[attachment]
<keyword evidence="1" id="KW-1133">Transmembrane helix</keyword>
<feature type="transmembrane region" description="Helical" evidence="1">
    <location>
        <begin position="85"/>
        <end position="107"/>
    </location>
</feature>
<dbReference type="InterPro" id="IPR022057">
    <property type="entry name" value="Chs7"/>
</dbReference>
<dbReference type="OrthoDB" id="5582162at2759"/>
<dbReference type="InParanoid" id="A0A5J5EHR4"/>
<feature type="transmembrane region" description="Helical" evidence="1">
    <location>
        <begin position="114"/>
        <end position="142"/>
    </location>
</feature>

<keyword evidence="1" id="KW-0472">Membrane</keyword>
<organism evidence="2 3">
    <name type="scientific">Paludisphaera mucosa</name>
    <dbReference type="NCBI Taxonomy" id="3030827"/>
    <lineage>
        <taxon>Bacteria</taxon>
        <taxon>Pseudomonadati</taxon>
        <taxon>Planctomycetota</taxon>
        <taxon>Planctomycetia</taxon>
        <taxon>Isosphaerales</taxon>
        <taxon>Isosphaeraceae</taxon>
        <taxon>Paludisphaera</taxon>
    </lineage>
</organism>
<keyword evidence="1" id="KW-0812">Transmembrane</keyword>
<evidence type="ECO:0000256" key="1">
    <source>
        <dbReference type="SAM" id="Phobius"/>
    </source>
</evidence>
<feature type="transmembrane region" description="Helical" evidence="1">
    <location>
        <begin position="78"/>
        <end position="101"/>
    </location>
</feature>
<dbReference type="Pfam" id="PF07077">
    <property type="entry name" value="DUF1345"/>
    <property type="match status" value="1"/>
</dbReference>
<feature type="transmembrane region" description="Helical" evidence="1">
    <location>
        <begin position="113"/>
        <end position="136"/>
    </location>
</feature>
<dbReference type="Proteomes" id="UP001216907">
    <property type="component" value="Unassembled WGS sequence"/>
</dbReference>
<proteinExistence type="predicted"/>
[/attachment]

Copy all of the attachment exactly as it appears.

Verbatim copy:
<keyword evidence="1" id="KW-1133">Transmembrane helix</keyword>
<feature type="transmembrane region" description="Helical" evidence="1">
    <location>
        <begin position="85"/>
        <end position="107"/>
    </location>
</feature>
<dbReference type="InterPro" id="IPR022057">
    <property type="entry name" value="Chs7"/>
</dbReference>
<dbReference type="OrthoDB" id="5582162at2759"/>
<dbReference type="InParanoid" id="A0A5J5EHR4"/>
<feature type="transmembrane region" description="Helical" evidence="1">
    <location>
        <begin position="114"/>
        <end position="142"/>
    </location>
</feature>

<keyword evidence="1" id="KW-0472">Membrane</keyword>
<organism evidence="2 3">
    <name type="scientific">Paludisphaera mucosa</name>
    <dbReference type="NCBI Taxonomy" id="3030827"/>
    <lineage>
        <taxon>Bacteria</taxon>
        <taxon>Pseudomonadati</taxon>
        <taxon>Planctomycetota</taxon>
        <taxon>Planctomycetia</taxon>
        <taxon>Isosphaerales</taxon>
        <taxon>Isosphaeraceae</taxon>
        <taxon>Paludisphaera</taxon>
    </lineage>
</organism>
<keyword evidence="1" id="KW-0812">Transmembrane</keyword>
<evidence type="ECO:0000256" key="1">
    <source>
        <dbReference type="SAM" id="Phobius"/>
    </source>
</evidence>
<feature type="transmembrane region" description="Helical" evidence="1">
    <location>
        <begin position="78"/>
        <end position="101"/>
    </location>
</feature>
<dbReference type="Pfam" id="PF07077">
    <property type="entry name" value="DUF1345"/>
    <property type="match status" value="1"/>
</dbReference>
<feature type="transmembrane region" description="Helical" evidence="1">
    <location>
        <begin position="113"/>
        <end position="136"/>
    </location>
</feature>
<dbReference type="Proteomes" id="UP001216907">
    <property type="component" value="Unassembled WGS sequence"/>
</dbReference>
<proteinExistence type="predicted"/>